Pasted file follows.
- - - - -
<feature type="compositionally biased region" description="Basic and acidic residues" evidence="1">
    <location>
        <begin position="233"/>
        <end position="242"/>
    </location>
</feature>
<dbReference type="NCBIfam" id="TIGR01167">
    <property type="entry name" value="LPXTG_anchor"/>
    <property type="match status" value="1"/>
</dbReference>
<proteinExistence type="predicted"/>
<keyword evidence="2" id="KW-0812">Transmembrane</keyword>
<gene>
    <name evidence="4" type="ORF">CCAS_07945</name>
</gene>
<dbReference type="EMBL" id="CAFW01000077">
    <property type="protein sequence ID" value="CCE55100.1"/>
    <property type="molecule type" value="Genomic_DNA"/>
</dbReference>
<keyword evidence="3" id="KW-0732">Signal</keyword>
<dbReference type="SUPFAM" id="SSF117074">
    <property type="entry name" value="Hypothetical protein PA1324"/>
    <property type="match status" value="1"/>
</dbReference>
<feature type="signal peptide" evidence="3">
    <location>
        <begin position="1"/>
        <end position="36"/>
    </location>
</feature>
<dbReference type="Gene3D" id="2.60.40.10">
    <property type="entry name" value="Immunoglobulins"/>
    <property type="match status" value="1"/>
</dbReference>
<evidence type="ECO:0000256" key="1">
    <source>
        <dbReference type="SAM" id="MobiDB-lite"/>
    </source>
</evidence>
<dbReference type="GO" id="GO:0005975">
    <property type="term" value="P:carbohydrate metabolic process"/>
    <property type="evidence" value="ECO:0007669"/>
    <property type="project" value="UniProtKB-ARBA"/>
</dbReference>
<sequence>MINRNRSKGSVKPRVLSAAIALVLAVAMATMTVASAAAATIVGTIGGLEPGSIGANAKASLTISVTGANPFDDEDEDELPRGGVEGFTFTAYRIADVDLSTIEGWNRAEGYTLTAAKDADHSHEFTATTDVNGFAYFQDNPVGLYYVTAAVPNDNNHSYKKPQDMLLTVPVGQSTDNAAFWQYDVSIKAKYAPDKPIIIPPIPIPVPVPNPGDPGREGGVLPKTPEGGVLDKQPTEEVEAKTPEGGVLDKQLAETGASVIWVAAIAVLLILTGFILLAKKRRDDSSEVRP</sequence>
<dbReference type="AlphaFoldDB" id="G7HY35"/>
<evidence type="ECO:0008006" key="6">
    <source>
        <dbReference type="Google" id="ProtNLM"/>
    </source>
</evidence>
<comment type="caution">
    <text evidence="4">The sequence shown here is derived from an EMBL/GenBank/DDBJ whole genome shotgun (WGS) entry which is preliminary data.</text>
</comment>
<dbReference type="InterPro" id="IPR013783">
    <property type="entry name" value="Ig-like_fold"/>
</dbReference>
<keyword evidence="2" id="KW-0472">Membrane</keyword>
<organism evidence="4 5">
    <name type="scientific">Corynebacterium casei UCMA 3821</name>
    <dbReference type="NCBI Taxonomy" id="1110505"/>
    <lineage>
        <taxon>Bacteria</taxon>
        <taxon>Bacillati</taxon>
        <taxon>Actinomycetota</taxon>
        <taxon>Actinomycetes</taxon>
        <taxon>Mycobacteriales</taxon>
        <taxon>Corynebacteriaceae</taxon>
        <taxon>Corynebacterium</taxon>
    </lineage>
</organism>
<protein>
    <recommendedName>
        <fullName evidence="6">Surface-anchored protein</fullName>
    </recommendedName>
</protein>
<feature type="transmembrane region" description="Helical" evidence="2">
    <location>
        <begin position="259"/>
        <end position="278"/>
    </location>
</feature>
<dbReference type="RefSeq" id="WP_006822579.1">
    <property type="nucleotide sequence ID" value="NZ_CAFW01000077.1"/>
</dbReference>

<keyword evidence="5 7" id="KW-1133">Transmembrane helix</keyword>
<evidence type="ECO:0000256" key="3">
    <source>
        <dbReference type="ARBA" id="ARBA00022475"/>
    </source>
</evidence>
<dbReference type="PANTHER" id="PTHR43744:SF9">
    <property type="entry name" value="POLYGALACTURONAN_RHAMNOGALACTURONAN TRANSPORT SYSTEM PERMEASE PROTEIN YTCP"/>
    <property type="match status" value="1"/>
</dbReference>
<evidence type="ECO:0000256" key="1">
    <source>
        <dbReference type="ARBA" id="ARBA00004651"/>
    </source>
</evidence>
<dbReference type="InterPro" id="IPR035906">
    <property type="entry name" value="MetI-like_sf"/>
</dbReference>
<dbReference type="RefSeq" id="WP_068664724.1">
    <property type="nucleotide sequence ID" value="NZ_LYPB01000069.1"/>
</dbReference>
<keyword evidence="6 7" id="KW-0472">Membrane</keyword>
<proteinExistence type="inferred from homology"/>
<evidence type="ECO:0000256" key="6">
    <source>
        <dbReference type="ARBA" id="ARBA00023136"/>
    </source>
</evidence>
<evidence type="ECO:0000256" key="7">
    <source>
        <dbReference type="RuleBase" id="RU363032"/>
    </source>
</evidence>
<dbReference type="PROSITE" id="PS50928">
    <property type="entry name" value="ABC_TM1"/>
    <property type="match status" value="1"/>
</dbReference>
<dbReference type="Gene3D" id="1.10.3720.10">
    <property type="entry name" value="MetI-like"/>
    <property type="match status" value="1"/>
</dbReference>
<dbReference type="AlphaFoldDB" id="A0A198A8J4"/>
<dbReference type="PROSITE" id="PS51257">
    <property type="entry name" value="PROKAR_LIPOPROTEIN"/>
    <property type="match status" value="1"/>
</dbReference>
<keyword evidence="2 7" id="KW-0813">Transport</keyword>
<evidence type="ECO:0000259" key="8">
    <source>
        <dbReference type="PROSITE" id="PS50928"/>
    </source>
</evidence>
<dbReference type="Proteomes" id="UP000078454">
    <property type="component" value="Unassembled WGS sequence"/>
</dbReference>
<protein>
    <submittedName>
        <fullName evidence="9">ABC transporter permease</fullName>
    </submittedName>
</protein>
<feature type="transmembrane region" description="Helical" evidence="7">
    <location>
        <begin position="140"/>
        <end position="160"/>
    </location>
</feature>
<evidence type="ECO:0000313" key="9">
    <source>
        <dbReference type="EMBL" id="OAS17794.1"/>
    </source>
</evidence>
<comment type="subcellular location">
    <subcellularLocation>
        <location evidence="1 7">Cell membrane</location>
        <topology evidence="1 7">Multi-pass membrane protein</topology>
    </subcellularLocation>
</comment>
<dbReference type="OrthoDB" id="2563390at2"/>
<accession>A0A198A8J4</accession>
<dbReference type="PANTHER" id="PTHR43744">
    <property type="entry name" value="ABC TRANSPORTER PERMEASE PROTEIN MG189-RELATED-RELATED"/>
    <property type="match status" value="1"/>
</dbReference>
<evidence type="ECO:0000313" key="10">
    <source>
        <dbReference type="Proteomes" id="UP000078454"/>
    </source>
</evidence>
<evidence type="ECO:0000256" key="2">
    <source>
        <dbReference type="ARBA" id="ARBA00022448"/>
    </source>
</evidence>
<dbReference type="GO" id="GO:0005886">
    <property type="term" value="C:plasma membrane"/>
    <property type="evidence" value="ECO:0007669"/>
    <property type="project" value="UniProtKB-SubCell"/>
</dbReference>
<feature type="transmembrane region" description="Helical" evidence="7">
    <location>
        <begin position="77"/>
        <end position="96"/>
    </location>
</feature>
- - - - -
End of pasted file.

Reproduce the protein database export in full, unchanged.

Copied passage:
<feature type="compositionally biased region" description="Basic and acidic residues" evidence="1">
    <location>
        <begin position="233"/>
        <end position="242"/>
    </location>
</feature>
<dbReference type="NCBIfam" id="TIGR01167">
    <property type="entry name" value="LPXTG_anchor"/>
    <property type="match status" value="1"/>
</dbReference>
<proteinExistence type="predicted"/>
<keyword evidence="2" id="KW-0812">Transmembrane</keyword>
<gene>
    <name evidence="4" type="ORF">CCAS_07945</name>
</gene>
<dbReference type="EMBL" id="CAFW01000077">
    <property type="protein sequence ID" value="CCE55100.1"/>
    <property type="molecule type" value="Genomic_DNA"/>
</dbReference>
<keyword evidence="3" id="KW-0732">Signal</keyword>
<dbReference type="SUPFAM" id="SSF117074">
    <property type="entry name" value="Hypothetical protein PA1324"/>
    <property type="match status" value="1"/>
</dbReference>
<feature type="signal peptide" evidence="3">
    <location>
        <begin position="1"/>
        <end position="36"/>
    </location>
</feature>
<dbReference type="Gene3D" id="2.60.40.10">
    <property type="entry name" value="Immunoglobulins"/>
    <property type="match status" value="1"/>
</dbReference>
<evidence type="ECO:0000256" key="1">
    <source>
        <dbReference type="SAM" id="MobiDB-lite"/>
    </source>
</evidence>
<dbReference type="GO" id="GO:0005975">
    <property type="term" value="P:carbohydrate metabolic process"/>
    <property type="evidence" value="ECO:0007669"/>
    <property type="project" value="UniProtKB-ARBA"/>
</dbReference>
<sequence>MINRNRSKGSVKPRVLSAAIALVLAVAMATMTVASAAAATIVGTIGGLEPGSIGANAKASLTISVTGANPFDDEDEDELPRGGVEGFTFTAYRIADVDLSTIEGWNRAEGYTLTAAKDADHSHEFTATTDVNGFAYFQDNPVGLYYVTAAVPNDNNHSYKKPQDMLLTVPVGQSTDNAAFWQYDVSIKAKYAPDKPIIIPPIPIPVPVPNPGDPGREGGVLPKTPEGGVLDKQPTEEVEAKTPEGGVLDKQLAETGASVIWVAAIAVLLILTGFILLAKKRRDDSSEVRP</sequence>
<dbReference type="AlphaFoldDB" id="G7HY35"/>
<evidence type="ECO:0008006" key="6">
    <source>
        <dbReference type="Google" id="ProtNLM"/>
    </source>
</evidence>
<comment type="caution">
    <text evidence="4">The sequence shown here is derived from an EMBL/GenBank/DDBJ whole genome shotgun (WGS) entry which is preliminary data.</text>
</comment>
<dbReference type="InterPro" id="IPR013783">
    <property type="entry name" value="Ig-like_fold"/>
</dbReference>
<keyword evidence="2" id="KW-0472">Membrane</keyword>
<organism evidence="4 5">
    <name type="scientific">Corynebacterium casei UCMA 3821</name>
    <dbReference type="NCBI Taxonomy" id="1110505"/>
    <lineage>
        <taxon>Bacteria</taxon>
        <taxon>Bacillati</taxon>
        <taxon>Actinomycetota</taxon>
        <taxon>Actinomycetes</taxon>
        <taxon>Mycobacteriales</taxon>
        <taxon>Corynebacteriaceae</taxon>
        <taxon>Corynebacterium</taxon>
    </lineage>
</organism>
<protein>
    <recommendedName>
        <fullName evidence="6">Surface-anchored protein</fullName>
    </recommendedName>
</protein>
<feature type="transmembrane region" description="Helical" evidence="2">
    <location>
        <begin position="259"/>
        <end position="278"/>
    </location>
</feature>
<dbReference type="RefSeq" id="WP_006822579.1">
    <property type="nucleotide sequence ID" value="NZ_CAFW01000077.1"/>
</dbReference>

<keyword evidence="5 7" id="KW-1133">Transmembrane helix</keyword>
<evidence type="ECO:0000256" key="3">
    <source>
        <dbReference type="ARBA" id="ARBA00022475"/>
    </source>
</evidence>
<dbReference type="PANTHER" id="PTHR43744:SF9">
    <property type="entry name" value="POLYGALACTURONAN_RHAMNOGALACTURONAN TRANSPORT SYSTEM PERMEASE PROTEIN YTCP"/>
    <property type="match status" value="1"/>
</dbReference>
<evidence type="ECO:0000256" key="1">
    <source>
        <dbReference type="ARBA" id="ARBA00004651"/>
    </source>
</evidence>
<dbReference type="InterPro" id="IPR035906">
    <property type="entry name" value="MetI-like_sf"/>
</dbReference>
<dbReference type="RefSeq" id="WP_068664724.1">
    <property type="nucleotide sequence ID" value="NZ_LYPB01000069.1"/>
</dbReference>
<keyword evidence="6 7" id="KW-0472">Membrane</keyword>
<proteinExistence type="inferred from homology"/>
<evidence type="ECO:0000256" key="6">
    <source>
        <dbReference type="ARBA" id="ARBA00023136"/>
    </source>
</evidence>
<evidence type="ECO:0000256" key="7">
    <source>
        <dbReference type="RuleBase" id="RU363032"/>
    </source>
</evidence>
<dbReference type="PROSITE" id="PS50928">
    <property type="entry name" value="ABC_TM1"/>
    <property type="match status" value="1"/>
</dbReference>
<dbReference type="Gene3D" id="1.10.3720.10">
    <property type="entry name" value="MetI-like"/>
    <property type="match status" value="1"/>
</dbReference>
<dbReference type="AlphaFoldDB" id="A0A198A8J4"/>
<dbReference type="PROSITE" id="PS51257">
    <property type="entry name" value="PROKAR_LIPOPROTEIN"/>
    <property type="match status" value="1"/>
</dbReference>
<keyword evidence="2 7" id="KW-0813">Transport</keyword>
<evidence type="ECO:0000259" key="8">
    <source>
        <dbReference type="PROSITE" id="PS50928"/>
    </source>
</evidence>
<dbReference type="Proteomes" id="UP000078454">
    <property type="component" value="Unassembled WGS sequence"/>
</dbReference>
<protein>
    <submittedName>
        <fullName evidence="9">ABC transporter permease</fullName>
    </submittedName>
</protein>
<feature type="transmembrane region" description="Helical" evidence="7">
    <location>
        <begin position="140"/>
        <end position="160"/>
    </location>
</feature>
<evidence type="ECO:0000313" key="9">
    <source>
        <dbReference type="EMBL" id="OAS17794.1"/>
    </source>
</evidence>
<comment type="subcellular location">
    <subcellularLocation>
        <location evidence="1 7">Cell membrane</location>
        <topology evidence="1 7">Multi-pass membrane protein</topology>
    </subcellularLocation>
</comment>
<dbReference type="OrthoDB" id="2563390at2"/>
<accession>A0A198A8J4</accession>
<dbReference type="PANTHER" id="PTHR43744">
    <property type="entry name" value="ABC TRANSPORTER PERMEASE PROTEIN MG189-RELATED-RELATED"/>
    <property type="match status" value="1"/>
</dbReference>
<evidence type="ECO:0000313" key="10">
    <source>
        <dbReference type="Proteomes" id="UP000078454"/>
    </source>
</evidence>
<evidence type="ECO:0000256" key="2">
    <source>
        <dbReference type="ARBA" id="ARBA00022448"/>
    </source>
</evidence>
<dbReference type="GO" id="GO:0005886">
    <property type="term" value="C:plasma membrane"/>
    <property type="evidence" value="ECO:0007669"/>
    <property type="project" value="UniProtKB-SubCell"/>
</dbReference>
<feature type="transmembrane region" description="Helical" evidence="7">
    <location>
        <begin position="77"/>
        <end position="96"/>
    </location>
</feature>